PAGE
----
|The Book of Legends|
|by Horace Elisha Scudder|
|Legends to supplement Fifty Famous Stories Retold. Includes the stories of St. George and the Dragon, William Tell, King Cophetua, St. Christopher, The Wandering Jew, and the Seven Sleepers of Ephesus, retold in fine English prose. Ages 7-10 |
THE IMAGE AND THE TREASURE
 IN the city of Rome was a graven image of a man. It
stood upright and held out its right hand. On the
middle finger of the hand were the words
STRIKE HERE. No one
knew what this meant, but all thought the image held some
hid treasure. Thus the image was marred by blows where one
person and another had struck it to find the opening.
At last a learned man looked hard at the image to see if he
could find out the secret. The sun was shining brightly. It
was noon, and the shadow of the image lay upon the ground.
The hand of the shadow was stretched out, and the learned
man saw the shadow finger.
He marked the spot where the tip of the finger rested, and
at night, when all was still, he came again. He had brought
a spade with him, and he dug down at the spot he had
marked. Soon he came to a trap door. He raised the door and
saw some steps leading down. Then he closed the door
above him and went down the steps.
 He found himself in a great hall, and in the middle of the
hall was a table. The table was set with dishes of gold and
silver, with golden knives and cups of gold. At one end sat
a king and a queen. He knew they were a king and a
queen by their rich robes, and by the crowns on their
heads. Fine nobles, too, sat at the table, and all about
were men standing.
The wonder was, there was not a sound,
and not a single person moved. The king sat still; the
queen sat still; the nobles did not stir; the men were
fixed. It was as if they were all of stone, and so they
were; for when this learned man touched them, he found
that they were stone.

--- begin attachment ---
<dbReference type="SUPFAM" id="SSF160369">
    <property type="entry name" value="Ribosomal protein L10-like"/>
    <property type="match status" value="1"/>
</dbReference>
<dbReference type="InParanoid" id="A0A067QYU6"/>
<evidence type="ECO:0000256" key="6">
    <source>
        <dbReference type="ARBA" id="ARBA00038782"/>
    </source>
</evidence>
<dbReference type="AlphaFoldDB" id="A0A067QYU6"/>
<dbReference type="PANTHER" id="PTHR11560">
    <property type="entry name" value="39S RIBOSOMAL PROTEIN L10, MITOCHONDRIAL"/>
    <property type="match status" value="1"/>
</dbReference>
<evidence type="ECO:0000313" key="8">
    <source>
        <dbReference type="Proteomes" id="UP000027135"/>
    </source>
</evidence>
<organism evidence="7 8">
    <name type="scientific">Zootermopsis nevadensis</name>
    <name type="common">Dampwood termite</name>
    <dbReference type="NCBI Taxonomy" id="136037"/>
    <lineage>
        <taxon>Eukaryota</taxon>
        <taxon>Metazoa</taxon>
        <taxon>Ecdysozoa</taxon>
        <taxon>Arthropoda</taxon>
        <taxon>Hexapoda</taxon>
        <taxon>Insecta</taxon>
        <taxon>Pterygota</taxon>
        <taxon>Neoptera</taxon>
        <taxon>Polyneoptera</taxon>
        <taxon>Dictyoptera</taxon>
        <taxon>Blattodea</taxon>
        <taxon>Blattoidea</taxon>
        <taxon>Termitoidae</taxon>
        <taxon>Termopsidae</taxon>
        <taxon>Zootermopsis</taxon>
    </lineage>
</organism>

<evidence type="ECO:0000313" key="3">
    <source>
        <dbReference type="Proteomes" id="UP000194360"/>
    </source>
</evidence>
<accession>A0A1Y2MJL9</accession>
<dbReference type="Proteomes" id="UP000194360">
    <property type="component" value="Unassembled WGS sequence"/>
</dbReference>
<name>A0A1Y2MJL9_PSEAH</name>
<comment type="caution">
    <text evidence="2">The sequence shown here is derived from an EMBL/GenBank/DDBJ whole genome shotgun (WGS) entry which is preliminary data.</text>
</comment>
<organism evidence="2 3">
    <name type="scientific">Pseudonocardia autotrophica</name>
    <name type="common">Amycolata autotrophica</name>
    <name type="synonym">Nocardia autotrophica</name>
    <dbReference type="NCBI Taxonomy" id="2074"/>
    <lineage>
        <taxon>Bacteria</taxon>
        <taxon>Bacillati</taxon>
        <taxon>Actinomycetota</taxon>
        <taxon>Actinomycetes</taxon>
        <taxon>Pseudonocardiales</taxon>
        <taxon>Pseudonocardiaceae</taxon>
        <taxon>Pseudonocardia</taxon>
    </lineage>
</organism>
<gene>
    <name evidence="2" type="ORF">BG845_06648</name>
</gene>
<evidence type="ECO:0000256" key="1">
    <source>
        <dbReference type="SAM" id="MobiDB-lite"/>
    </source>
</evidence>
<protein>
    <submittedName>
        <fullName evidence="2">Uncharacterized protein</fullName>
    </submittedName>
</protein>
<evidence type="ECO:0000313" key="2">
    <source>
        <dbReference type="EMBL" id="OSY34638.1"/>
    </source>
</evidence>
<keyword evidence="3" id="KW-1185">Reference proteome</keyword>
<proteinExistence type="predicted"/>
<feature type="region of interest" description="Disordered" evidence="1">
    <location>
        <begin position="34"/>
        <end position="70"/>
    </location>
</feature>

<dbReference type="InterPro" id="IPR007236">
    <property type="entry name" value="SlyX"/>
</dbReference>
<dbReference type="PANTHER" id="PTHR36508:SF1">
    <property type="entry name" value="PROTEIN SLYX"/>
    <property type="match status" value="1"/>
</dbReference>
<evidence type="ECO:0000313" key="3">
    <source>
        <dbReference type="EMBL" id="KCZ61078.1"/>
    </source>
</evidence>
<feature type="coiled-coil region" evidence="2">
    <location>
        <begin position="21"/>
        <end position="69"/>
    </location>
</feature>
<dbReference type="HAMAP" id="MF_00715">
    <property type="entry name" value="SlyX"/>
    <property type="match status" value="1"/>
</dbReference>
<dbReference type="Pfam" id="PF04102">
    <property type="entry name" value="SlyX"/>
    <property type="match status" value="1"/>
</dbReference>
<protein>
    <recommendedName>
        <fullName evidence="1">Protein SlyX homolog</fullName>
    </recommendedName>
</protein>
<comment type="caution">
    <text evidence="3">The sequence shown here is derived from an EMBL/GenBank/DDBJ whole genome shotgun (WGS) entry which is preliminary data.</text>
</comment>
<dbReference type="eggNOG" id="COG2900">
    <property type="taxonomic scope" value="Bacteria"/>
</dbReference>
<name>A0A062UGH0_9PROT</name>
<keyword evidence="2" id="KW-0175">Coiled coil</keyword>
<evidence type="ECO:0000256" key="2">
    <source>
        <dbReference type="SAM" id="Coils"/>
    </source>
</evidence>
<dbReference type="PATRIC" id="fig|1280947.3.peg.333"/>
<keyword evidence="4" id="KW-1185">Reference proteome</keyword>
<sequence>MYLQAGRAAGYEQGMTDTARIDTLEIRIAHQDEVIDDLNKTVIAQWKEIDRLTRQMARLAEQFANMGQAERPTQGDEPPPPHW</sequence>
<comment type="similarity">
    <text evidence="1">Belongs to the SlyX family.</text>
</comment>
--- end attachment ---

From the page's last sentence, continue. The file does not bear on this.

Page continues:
He went into a room beyond. There he saw
many women dressed in purple. They, too, were
of stone. He went into a stable: there stood horses
in the stalls, and dogs; but they had all been turned to
stone. So he went about the palace, for palace it plainly
was, and everywhere it was as still as death. Not a living
thing was to be seen; but there were riches more than he
ever dreamt of.
At last he came back to the great hall. He saw that
the light which lighted the hall came from a precious stone
in one corner. The light,
 as he gazed, fell upon a stone archer, who stood with his
bow drawn, and the arrow pointed at the precious stone. On
the archer's brow were the words:—
"I am what I am. My shaft is sure; least of all can
the precious stone escape me."
Now the learned man thought to carry away some of the
treasure. He went to the table and chose some of the golden
cups. They surely would be the easiest to carry. But no
sooner had he hid them in his cloak than, whish! the arrow
sped from the bow and struck the precious stone. In
an instant the stone was shivered to bits and there was
The learned man groped for the stairs. He
could not find them. He went back and forth,
but he never found the stairs. He, too, became a stone
statue in the secret hall.
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